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Ritz-Carlton Half Moon Bay fined $1.6 million; failed to give public beach access

Coastal Commission says luxury hotel violated coastal laws for years

By Paul Rogers, Bay Area News Group, June 14, 2019.

One of Northern California’s most exclusive hotels, the Ritz-Carlton Half Moon Bay, where rooms rent for $1,000 a night and Silicon Valley companies regularly hold posh retreats, agreed Thursday to pay $1.6 million in penalties to the California Coastal Commission to settle years of violations of state coastal laws.

The penalties, the second-largest of their kind in the commission’s history, were approved at a monthly commission meeting in San Diego.

The 261-room luxury oceanfront hotel, golf course and spa was built in 2001 after years of battles with environmentalists and local residents in San Mateo County who said it would block public access to two sandy beaches.

To address those concerns, when the Coastal Commission first issued the project a permit in the 1990s, the agency required the Ritz to build a free public parking lot with 15 spaces overlooking Cañada Verde Beach, a scenic beach just south of the hotel. The commission also gave the hotel the option of building a second public beach parking lot a mile north at Redondo Beach or allowing the public to park for free in the hotel’s parking garage. The hotel owners chose to set aside 25 public spaces in its garage for beachgoers.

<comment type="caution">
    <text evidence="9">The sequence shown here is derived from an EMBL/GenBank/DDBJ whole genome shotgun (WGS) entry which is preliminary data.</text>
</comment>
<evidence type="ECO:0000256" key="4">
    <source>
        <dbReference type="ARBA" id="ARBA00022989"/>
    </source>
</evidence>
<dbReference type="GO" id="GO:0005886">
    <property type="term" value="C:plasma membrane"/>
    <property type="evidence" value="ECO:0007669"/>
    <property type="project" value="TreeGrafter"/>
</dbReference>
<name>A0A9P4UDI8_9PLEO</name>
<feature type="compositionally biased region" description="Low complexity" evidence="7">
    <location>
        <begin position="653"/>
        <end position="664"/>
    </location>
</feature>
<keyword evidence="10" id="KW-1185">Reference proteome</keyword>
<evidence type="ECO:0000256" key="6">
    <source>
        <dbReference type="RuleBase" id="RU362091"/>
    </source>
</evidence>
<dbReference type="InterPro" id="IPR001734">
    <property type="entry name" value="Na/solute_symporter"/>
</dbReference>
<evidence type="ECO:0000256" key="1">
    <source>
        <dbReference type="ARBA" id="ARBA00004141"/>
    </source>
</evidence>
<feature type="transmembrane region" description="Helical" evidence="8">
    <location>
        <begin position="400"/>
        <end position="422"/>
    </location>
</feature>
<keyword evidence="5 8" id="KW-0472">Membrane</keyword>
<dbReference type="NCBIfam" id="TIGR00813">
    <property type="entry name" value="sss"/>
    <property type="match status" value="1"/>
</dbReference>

But over the years, hotel valets parked the cars of hotel guests and golfers in the public spots or told members of the public they couldn’t park there, despite multiple warnings and fines from the commission. The hotel also failed to put up signs telling the public the beaches are open and free to anyone, not just hotel guests or golfers.

After being hit with a $50,000 penalty by the commission in 2004, the hotel promised changes but did not deliver. It was issued violations and paid additional penalties again in 2007 and 2011.

Rather than face years in court, the hotel owners negotiated a settlement agreement with the Coastal Commission staff in which they agreed to pay $1.6 million, $600,000 of which will go to the Peninsula Open Space Trust, a Palo Alto land conservation group, to help purchase an adjacent 27-acre property north of the hotel with additional public beach access. The other $1 million will go into a Coastal Commission fund that provides signs, trails, staircases and other amenities to help the public use beaches around the state.

Read the full article here.